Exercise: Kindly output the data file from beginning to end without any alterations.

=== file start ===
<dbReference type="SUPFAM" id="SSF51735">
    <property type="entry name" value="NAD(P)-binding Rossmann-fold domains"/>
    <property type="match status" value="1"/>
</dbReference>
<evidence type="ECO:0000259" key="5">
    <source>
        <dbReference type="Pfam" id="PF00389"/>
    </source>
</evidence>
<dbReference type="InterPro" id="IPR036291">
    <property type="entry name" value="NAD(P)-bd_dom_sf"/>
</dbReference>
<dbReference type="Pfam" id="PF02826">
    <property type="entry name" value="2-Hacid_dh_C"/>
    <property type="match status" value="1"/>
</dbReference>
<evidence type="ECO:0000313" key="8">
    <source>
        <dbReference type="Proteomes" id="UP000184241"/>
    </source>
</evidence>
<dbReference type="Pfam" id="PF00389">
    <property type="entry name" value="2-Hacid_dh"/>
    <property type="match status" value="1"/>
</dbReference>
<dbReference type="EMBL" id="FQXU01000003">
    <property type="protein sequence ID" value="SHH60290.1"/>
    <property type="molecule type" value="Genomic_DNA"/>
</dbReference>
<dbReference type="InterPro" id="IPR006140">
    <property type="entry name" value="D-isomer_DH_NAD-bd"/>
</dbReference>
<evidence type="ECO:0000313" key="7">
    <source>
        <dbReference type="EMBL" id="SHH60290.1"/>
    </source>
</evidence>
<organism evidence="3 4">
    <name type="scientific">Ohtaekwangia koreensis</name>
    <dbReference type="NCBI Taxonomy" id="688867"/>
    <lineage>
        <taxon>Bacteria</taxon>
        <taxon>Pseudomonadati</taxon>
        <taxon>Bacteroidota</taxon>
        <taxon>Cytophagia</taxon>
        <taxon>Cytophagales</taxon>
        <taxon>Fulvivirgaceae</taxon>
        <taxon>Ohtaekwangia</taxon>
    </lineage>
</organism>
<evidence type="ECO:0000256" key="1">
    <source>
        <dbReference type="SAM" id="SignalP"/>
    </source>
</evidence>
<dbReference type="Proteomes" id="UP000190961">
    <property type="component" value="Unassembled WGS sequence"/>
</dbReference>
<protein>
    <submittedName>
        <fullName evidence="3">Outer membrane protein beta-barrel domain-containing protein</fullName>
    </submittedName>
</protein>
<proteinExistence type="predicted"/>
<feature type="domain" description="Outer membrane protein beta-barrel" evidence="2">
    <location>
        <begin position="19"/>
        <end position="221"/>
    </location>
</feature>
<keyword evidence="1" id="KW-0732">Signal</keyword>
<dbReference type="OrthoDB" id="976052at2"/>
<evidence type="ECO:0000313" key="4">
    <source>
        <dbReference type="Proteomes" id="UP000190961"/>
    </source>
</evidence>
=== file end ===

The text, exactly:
<dbReference type="SUPFAM" id="SSF51735">
    <property type="entry name" value="NAD(P)-binding Rossmann-fold domains"/>
    <property type="match status" value="1"/>
</dbReference>
<evidence type="ECO:0000259" key="5">
    <source>
        <dbReference type="Pfam" id="PF00389"/>
    </source>
</evidence>
<dbReference type="InterPro" id="IPR036291">
    <property type="entry name" value="NAD(P)-bd_dom_sf"/>
</dbReference>
<dbReference type="Pfam" id="PF02826">
    <property type="entry name" value="2-Hacid_dh_C"/>
    <property type="match status" value="1"/>
</dbReference>
<evidence type="ECO:0000313" key="8">
    <source>
        <dbReference type="Proteomes" id="UP000184241"/>
    </source>
</evidence>
<dbReference type="Pfam" id="PF00389">
    <property type="entry name" value="2-Hacid_dh"/>
    <property type="match status" value="1"/>
</dbReference>
<dbReference type="EMBL" id="FQXU01000003">
    <property type="protein sequence ID" value="SHH60290.1"/>
    <property type="molecule type" value="Genomic_DNA"/>
</dbReference>
<dbReference type="InterPro" id="IPR006140">
    <property type="entry name" value="D-isomer_DH_NAD-bd"/>
</dbReference>
<evidence type="ECO:0000313" key="7">
    <source>
        <dbReference type="EMBL" id="SHH60290.1"/>
    </source>
</evidence>
<organism evidence="3 4">
    <name type="scientific">Ohtaekwangia koreensis</name>
    <dbReference type="NCBI Taxonomy" id="688867"/>
    <lineage>
        <taxon>Bacteria</taxon>
        <taxon>Pseudomonadati</taxon>
        <taxon>Bacteroidota</taxon>
        <taxon>Cytophagia</taxon>
        <taxon>Cytophagales</taxon>
        <taxon>Fulvivirgaceae</taxon>
        <taxon>Ohtaekwangia</taxon>
    </lineage>
</organism>
<evidence type="ECO:0000256" key="1">
    <source>
        <dbReference type="SAM" id="SignalP"/>
    </source>
</evidence>
<dbReference type="Proteomes" id="UP000190961">
    <property type="component" value="Unassembled WGS sequence"/>
</dbReference>
<protein>
    <submittedName>
        <fullName evidence="3">Outer membrane protein beta-barrel domain-containing protein</fullName>
    </submittedName>
</protein>
<proteinExistence type="predicted"/>
<feature type="domain" description="Outer membrane protein beta-barrel" evidence="2">
    <location>
        <begin position="19"/>
        <end position="221"/>
    </location>
</feature>
<keyword evidence="1" id="KW-0732">Signal</keyword>
<dbReference type="OrthoDB" id="976052at2"/>
<evidence type="ECO:0000313" key="4">
    <source>
        <dbReference type="Proteomes" id="UP000190961"/>
    </source>
</evidence>